Review: Nightwing #23

[Editor’s Note: This review may contain spoilers]

Writer: Tim Seeley

Artist: Minkyu Jung, Chris Sotomayor



Roland Desmond, A.K.A. (the latest) Blockbuster makes a bid for Nightwing’s trust after their rooftop rumble. Desmond provides information to help Nightwing’s investigation into the black-market weapon smuggling operation ran by the masked mob-boss Tiger Shark. Also in this issue, Dick is a huge himself to his girlfriend Shawn.


The artwork in this issue was beautiful, I was especially taken with the opening sequence which showed a flashback montage of the original Blockbuster Mark Desmond, taking us through some of the showdowns he had with Batman, Robin and Dick while being manipulated by his brother Roland, ultimately ending in Mark’s imprisonment in Blackgate.

In terms of the story, this issue felt like it had purpose and direction. It was clear from the beginning that the Tiger Shark plotline is now going to accelerate, whereas the previous issues have been slightly slower in moving the players into position, keeping the villains out at the side-lines and allowing Nightwing to potter around doing some investigating and moan about getting a job. This issue of course starts with Roland’s first move, it brings Nightwing closer to the centre of Tiger-Shark’s criminal operation, and I would expect we’ll be seeing a lot more of Nightwing bringing the fight to Tiger Shark in the coming issues.

Final positive worth mentioning, Nightwing’s internal dialogue was really funny during his fight with the War Droid, which looked apocalyptically beautiful and messed-up. Even if it did perhaps break a 4th wall, I can’t say I didn’t appreciate the levity in what was a pretty forward-moving issue.


It seems Dick and Shawn’s relationship is weathering a bit of a storm of Dick’s own brewing, after an “awkward” – as Dick phrases it – conversation between the couple at Shawn’s workplace. Dick tells Shawn he didn’t go to the job interview he had scheduled for the morning, because (and I’m not kidding) he felt Shawn wouldn’t be a good mother to their hypothetical, totally imaginary child.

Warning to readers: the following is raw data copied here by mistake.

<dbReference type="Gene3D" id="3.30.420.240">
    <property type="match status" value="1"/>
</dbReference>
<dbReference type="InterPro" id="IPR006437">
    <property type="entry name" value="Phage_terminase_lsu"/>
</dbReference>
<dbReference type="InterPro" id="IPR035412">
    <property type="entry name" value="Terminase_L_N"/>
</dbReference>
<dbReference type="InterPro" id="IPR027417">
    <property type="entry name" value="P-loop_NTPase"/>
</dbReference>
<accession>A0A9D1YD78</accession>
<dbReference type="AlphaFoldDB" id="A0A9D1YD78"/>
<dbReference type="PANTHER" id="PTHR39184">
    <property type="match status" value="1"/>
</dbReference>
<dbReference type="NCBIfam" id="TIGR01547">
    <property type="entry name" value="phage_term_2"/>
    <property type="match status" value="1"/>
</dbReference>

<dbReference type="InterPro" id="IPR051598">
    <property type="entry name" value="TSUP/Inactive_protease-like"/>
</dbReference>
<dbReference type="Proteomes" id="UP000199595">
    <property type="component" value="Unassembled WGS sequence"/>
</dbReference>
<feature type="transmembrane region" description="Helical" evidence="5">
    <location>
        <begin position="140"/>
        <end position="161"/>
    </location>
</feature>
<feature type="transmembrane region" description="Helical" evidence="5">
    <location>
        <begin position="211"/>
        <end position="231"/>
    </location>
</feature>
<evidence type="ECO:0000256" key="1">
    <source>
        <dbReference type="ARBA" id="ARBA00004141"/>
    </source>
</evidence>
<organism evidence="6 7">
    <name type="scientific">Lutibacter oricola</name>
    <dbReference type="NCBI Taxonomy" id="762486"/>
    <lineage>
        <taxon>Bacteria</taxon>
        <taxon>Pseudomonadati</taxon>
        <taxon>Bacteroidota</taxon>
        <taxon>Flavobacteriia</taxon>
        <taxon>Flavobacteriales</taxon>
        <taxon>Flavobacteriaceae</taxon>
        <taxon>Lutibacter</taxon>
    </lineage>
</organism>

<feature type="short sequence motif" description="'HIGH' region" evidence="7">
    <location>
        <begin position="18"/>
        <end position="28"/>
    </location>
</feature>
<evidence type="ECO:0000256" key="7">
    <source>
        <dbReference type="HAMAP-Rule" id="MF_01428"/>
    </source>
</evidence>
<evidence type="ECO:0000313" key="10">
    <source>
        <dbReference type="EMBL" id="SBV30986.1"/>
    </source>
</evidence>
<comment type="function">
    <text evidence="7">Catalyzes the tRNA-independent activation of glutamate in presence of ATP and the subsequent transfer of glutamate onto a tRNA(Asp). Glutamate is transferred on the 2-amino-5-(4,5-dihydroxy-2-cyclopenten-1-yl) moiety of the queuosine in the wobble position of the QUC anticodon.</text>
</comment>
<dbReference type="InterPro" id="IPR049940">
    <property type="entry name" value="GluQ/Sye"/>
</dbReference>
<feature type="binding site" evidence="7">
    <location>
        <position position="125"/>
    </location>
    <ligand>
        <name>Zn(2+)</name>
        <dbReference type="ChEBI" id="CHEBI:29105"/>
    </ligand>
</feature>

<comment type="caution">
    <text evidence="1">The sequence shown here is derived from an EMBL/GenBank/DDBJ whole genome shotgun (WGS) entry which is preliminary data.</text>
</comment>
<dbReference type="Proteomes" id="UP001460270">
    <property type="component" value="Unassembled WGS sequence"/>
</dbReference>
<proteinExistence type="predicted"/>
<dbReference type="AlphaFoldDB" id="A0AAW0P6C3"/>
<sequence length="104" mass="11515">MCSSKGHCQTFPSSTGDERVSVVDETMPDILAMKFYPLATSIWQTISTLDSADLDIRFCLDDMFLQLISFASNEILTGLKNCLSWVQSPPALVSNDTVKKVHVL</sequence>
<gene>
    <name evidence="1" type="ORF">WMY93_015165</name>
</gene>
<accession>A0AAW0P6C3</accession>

I mean, what? Don’t get me wrong, I know how dramatic Dick can be, but damn if that didn’t feel just mean. This emotional second string hasn’t resonated well with the action-side of the arc so far, rather it seems to have become this ever-shrinking domestic bubble by which the Defacer can trap Nightwing forever, and Dick resolutely does not want a domesticated lifestyle.

All my sympathy is with Shawn here, she just wants to settle down and get a stable, non-violent job and this acrobatic man-child is dishing out major criticisms because he thinks he’s too good to be a dock-worker. Well you aren’t Dick, you’re an orphan with no real job experience and in reality, would be homeless. So, show a little gratitude for the woman who puts up with your nonsense and go get a job that supports the both of you.



This issue is representing the real beginning of the action in terms of the Tiger Shark element of the plotline and has propelled the plot forward and added some momentum to the arc as a whole. The artwork here is perfect and only makes me appreciate Roland even more as an enemy in this series. Only drawback is Dick making a really big deal about having to be an adult human being, including saying some pretty hurtful things to his partner.